Child Custody: It Helps to Know the Terminology
Your children’s welfare and wellbeing are naturally your number one priority if you are going through a divorce. Texas uses somewhat different terminology when it comes to child custody, and these unknown terms can strike fear in parents who are just becoming acquainted with them. Get to know Texas terminology, and you will be better prepared to move forward with your divorce confidently. If you are facing a divorce, you need the professional legal counsel of an experienced Central Texas family law attorney.
Custody vs. Conservatorship
Everyone has heard the term “joint custody,” and if you are the parent with whom your children will primarily live after divorce, the idea of joint or “equal” custody may frighten you. The Texas Family Code does not use the term “custody” but is instead concerned with “conservatorship.” Conservatorship is simply a legalistic way to identify you as a person who has parental rights over your children. While it is not a word that evokes the warm, loving feelings associated with parenting, it is nevertheless the word invoked by the Texas Family Code. Learning to become comfortable with the term conservatorship can help make the divorce process less daunting.
Two Kinds of Conservatorship
In Texas, there are only two types of conservatorship, and they include joint managing conservatorship (JMC) and sole managing conservatorship (SMC). While these terms sound very clinical and confusing, they are quite straightforward once you become familiar with them. Joint managing conservatorship can basically replace the term joint custody, with which you are no doubt more familiar. Sole managing conservatorship closely aligns with sole custody. If you consider the terms in this context, it can make things more comfortable for you.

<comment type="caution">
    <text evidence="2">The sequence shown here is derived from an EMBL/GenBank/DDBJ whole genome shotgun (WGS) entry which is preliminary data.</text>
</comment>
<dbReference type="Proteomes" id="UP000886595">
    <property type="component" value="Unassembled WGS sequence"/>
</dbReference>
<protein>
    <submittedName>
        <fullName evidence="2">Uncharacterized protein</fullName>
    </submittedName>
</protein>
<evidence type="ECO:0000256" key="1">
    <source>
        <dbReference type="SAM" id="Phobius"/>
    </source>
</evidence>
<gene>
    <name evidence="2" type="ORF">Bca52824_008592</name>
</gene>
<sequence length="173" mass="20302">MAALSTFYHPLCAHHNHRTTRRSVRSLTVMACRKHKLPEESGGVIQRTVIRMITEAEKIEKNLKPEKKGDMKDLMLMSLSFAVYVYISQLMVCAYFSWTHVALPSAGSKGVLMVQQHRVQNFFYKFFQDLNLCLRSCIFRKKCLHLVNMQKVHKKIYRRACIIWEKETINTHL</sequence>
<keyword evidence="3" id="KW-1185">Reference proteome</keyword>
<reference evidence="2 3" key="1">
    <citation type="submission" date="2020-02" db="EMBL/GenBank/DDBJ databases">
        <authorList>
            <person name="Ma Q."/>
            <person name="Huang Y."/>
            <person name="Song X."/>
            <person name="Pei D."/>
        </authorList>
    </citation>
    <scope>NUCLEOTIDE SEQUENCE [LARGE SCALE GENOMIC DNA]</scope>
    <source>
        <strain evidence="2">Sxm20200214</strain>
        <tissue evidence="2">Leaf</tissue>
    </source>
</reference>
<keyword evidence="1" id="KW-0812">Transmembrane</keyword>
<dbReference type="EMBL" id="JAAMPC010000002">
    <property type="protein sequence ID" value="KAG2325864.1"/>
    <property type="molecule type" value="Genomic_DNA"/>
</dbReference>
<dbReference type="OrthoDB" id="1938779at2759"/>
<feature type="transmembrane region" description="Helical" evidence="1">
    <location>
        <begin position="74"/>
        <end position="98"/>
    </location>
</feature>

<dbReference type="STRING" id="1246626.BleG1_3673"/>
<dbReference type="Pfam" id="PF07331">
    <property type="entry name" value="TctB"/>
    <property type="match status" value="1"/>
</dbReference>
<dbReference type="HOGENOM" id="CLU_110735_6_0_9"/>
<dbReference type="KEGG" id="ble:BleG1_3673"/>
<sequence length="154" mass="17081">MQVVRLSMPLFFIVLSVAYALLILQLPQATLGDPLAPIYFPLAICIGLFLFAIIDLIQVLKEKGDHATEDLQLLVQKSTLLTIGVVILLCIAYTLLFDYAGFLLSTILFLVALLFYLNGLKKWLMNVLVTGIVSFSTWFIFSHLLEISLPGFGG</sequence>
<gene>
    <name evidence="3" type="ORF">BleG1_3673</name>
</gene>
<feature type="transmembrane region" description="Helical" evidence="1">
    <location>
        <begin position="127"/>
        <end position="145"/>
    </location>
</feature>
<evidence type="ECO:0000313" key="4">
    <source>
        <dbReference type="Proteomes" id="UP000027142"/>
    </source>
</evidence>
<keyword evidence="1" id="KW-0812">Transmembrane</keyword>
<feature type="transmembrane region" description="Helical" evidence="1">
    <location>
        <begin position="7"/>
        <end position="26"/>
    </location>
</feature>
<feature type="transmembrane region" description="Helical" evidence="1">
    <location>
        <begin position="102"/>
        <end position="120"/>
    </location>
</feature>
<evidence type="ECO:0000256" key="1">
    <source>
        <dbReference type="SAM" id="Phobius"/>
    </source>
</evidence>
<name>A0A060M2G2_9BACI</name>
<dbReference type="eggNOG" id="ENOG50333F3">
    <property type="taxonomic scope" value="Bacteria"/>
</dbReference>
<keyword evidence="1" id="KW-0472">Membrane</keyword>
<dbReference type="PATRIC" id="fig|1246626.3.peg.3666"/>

How It Affects You and Your Children’s Lives
As long as it is in the best interest of the children, the courts are predisposed to award joint managing conservatorship. This does not, however, mean that your children will go back and forth between both of your homes equally. One of you will be the custodial parent, and the other will be the noncustodial parent. If you are the custodial parent, it means that your children’s primary home is your home and that their other parent – in most cases – will pay child support.
Joint Managing Conservatorship
If you are going through a divorce involving children, do not let the term joint managing conservatorship or JMC throw you. Work closely with your experienced Central Texas family law attorney, who will help ensure that you and your children’s rights are well protected.